Although I'm conceptually familiar in the area of parametric curves, it's quite new to me notation-wise. I ask this simple question here because searching the web for "notation for curve transformation" yields only pre-calculus level graph transformations.

Suppose I have some parametric equation $\gamma:\mathbb{R}\rightarrow\mathbb{R}^2$, and I'd like to "transform" it. I.e; scaling, rotation, translation, or a more complicated maneuver.

I imagine, like all things in math, a given transformation can be represented by a symbol such as $T$; and that $T$ may take inputs that affect the resulting transformation. These inputs could simply be numbers or more abstract objects like other curves.

What would the notation be to represent a curve $\gamma$ transformed by $T$?

Would it be as simple as


where $x_1,x_2,\dots$ are other inputs that affect the translation?


1 Answer 1


Think of the curve and its transformation as mappings from one space to another. In your case, the curve is a mapping of the real line $\mathbb R$ to some subset of the plane $\mathbb R^2$. Every real number corresponding to a value of the parameter in the domain is mapped to an ordered pair $(x,y) \in \mathbb R^2$. We can express such a parametrization componentwise; e.g., $$\gamma : \mathbb R \mapsto \mathbb R^2, \\ \gamma(t) = (x(t), y(t)).$$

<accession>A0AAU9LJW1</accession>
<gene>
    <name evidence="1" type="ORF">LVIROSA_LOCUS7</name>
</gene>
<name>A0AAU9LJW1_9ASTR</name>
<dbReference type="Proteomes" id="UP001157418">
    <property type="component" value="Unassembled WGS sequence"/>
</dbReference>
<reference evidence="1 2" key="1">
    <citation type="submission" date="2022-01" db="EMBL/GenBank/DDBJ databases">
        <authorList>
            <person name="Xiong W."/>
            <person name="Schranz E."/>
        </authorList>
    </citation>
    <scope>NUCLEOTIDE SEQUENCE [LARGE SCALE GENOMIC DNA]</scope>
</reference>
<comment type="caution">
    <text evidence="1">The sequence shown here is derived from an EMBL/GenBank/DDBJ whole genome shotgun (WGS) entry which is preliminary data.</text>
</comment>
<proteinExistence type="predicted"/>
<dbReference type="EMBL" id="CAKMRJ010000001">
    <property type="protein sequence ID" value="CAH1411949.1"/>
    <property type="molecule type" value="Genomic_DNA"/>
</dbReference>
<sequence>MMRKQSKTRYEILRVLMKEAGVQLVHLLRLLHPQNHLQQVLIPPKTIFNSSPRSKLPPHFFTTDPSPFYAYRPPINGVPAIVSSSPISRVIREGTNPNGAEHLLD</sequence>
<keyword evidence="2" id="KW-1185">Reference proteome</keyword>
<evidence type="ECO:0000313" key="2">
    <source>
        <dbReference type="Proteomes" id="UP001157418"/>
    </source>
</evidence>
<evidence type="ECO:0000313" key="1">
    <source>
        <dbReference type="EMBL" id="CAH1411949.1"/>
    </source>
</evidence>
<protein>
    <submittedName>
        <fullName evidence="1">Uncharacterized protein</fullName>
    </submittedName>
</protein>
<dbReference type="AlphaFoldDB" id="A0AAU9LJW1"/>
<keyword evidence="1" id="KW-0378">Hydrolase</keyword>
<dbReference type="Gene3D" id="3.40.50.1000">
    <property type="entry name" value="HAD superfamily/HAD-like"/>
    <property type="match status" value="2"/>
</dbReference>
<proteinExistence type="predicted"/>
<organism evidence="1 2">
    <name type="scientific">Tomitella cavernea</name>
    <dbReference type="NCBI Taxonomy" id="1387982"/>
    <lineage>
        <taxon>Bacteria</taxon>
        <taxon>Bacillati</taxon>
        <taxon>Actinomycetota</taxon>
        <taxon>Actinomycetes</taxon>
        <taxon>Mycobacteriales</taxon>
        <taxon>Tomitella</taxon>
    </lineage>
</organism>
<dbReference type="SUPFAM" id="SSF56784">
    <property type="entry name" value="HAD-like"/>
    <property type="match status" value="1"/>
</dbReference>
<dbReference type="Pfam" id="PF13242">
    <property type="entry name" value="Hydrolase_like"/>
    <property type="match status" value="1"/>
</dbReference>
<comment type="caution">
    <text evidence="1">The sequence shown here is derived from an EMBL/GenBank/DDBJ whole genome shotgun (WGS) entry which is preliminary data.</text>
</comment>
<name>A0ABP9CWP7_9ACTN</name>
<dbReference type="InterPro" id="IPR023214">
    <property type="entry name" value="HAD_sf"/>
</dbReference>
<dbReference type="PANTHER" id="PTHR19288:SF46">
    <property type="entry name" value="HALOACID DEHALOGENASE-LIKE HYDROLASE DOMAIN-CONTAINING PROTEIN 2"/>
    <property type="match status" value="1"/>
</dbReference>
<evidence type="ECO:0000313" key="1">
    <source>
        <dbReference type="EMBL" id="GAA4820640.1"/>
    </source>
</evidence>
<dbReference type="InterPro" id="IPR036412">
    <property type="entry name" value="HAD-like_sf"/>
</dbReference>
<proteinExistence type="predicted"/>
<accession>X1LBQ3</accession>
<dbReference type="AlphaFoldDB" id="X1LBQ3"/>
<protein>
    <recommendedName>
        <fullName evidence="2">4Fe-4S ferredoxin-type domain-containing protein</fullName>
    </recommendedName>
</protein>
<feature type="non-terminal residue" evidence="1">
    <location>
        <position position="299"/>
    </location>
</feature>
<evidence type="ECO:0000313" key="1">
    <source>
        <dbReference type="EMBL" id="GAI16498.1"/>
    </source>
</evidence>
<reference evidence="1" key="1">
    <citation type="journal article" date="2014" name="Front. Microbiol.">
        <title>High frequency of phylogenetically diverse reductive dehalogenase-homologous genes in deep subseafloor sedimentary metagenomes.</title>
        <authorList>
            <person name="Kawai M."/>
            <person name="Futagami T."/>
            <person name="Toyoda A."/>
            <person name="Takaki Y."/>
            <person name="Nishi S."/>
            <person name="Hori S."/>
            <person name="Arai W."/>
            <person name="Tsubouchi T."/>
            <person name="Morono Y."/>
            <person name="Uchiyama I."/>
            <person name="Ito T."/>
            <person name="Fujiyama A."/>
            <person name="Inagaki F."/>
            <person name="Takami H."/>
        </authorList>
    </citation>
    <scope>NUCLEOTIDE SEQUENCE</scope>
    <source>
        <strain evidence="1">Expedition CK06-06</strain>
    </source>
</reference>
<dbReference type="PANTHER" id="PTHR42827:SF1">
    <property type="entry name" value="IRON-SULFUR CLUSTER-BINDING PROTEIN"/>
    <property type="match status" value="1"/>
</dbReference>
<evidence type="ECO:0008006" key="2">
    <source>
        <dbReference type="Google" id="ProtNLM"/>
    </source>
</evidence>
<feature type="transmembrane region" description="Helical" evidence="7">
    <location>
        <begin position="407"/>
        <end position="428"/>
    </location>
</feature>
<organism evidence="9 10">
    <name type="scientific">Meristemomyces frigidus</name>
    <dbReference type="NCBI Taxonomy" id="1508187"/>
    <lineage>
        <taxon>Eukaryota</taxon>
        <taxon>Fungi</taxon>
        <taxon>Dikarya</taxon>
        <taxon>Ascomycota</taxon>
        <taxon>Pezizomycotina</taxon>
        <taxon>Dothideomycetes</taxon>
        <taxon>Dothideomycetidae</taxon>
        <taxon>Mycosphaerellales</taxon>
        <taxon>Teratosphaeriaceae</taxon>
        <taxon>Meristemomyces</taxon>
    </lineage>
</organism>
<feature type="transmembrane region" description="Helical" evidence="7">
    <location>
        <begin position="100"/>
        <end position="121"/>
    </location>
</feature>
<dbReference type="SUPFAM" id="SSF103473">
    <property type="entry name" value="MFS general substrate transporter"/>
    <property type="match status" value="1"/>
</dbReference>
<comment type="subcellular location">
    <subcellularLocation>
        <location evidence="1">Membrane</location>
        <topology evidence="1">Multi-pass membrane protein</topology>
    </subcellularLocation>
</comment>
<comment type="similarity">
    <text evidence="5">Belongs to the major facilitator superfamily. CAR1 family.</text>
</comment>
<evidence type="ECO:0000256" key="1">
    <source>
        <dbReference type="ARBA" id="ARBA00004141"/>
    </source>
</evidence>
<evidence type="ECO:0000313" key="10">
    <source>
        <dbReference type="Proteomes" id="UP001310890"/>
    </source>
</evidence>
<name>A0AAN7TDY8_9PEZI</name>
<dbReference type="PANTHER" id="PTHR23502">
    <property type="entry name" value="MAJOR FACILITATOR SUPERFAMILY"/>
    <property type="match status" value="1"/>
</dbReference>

A transformation $T$ of the plane to itself can be expressed as some function $$T : \mathbb R^2 \to \mathbb R^2 \\ T(x,y) = (u(x,y), v(x,y)),$$ again as some componentwise operation. Then the transformation of $\gamma$ under $T$ is simply the composition of mappings and is a mapping from $\mathbb R$ to $\mathbb R^2$: $$T(\gamma(t)) = (u(x(t), y(t)), v(x(t), y(t))).$$

In a sense, the mappings $\gamma$ and $T$ differ only in the dimensions of the spaces involved. We can more generally talk about arbitrary mappings from $\mathbb R^m \to \mathbb R^n$, and compositions of such mappings.

  • $\begingroup$ Aha, it's all just mappings! Thanks for the insight. What is the difference between $\mapsto$ in the curve, and $\rightarrow$ in the transformation? $\endgroup$
    – Graviton
    Aug 17, 2020 at 5:29
  • 1
    $\begingroup$ @Graviton That was unintentional; for some reason i used \mapsto and then forgot to keep the same convention and just wrote \to. I've seen both notations used by different authors, but the latter seems more common. $\endgroup$
    – heropup
    Aug 17, 2020 at 5:50

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